Undergraduate Honors Theses

Thesis Defended

Spring 2015

Document Type

Thesis

Type of Thesis

Departmental Honors

Department

International Affairs

First Advisor

Lucy Chester

Second Advisor

Benjamin Teitelbaum

Third Advisor

Vicki Hunter

Abstract

This thesis takes a deep historical look at the adaptation of Mohandas Gandhi’s nonviolent ideology and strategy in the civil rights movement in the American South in order to understand the composition, construction, and behavior of the modern nonviolent movement known as 15M in Spain. The complete translation of Gandhi’s repertoire resulted in the formation of subversive groups, or contentious communities, which shared the common goal of desegregation and cultural integration of the southern black population. These contentious communities regrouped in nonviolent efforts, and interacted as a groupuscule with the same ideology.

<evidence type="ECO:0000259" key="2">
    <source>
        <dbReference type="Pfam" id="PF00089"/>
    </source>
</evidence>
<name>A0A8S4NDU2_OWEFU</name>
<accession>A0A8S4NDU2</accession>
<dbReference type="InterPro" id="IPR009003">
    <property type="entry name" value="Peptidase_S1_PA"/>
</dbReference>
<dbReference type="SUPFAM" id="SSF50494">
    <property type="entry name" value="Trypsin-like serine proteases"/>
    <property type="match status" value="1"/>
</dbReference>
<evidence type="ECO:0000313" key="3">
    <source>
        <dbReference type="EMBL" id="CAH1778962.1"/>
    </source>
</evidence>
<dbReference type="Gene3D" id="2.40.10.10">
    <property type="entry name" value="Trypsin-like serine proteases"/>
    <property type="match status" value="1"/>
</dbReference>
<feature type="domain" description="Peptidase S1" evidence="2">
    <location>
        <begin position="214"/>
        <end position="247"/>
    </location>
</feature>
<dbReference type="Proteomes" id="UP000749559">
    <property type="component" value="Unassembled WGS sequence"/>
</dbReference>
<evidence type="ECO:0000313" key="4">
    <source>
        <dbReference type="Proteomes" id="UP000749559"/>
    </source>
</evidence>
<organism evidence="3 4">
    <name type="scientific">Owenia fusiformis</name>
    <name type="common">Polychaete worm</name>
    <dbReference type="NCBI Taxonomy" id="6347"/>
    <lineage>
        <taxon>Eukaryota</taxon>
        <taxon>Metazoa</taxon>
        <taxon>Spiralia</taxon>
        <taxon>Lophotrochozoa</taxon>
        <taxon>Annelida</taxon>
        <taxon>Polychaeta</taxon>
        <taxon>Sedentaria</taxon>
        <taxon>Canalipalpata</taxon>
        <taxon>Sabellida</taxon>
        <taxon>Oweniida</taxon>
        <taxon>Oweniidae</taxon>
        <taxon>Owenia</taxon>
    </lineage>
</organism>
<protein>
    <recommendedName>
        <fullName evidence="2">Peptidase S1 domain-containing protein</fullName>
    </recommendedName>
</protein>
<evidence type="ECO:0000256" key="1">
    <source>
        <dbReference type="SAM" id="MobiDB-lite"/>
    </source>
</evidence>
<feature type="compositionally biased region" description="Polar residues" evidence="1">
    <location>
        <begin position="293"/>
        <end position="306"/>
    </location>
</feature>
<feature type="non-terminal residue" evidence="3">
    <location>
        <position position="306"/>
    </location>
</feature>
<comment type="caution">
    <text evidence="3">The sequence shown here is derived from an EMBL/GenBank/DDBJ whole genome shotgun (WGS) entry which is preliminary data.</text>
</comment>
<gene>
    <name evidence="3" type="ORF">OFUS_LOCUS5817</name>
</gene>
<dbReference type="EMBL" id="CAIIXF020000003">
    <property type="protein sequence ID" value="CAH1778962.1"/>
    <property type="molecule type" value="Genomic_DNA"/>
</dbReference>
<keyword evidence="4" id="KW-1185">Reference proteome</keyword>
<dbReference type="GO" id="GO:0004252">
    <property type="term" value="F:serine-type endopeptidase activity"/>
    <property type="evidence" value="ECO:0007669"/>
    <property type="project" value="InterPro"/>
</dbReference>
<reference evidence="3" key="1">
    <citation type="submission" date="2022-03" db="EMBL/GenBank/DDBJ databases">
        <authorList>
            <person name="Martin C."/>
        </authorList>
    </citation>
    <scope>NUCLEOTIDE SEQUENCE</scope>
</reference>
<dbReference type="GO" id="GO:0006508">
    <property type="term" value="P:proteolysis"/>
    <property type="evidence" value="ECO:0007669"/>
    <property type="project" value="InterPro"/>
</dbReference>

This adaptation of nonviolent ideology and strategy also recently occurred in what is known as the 15M movement in Spain. The 15M movement is similarly composed of many diverse contentious communities whose collective purpose is economic equality and increased representation in government.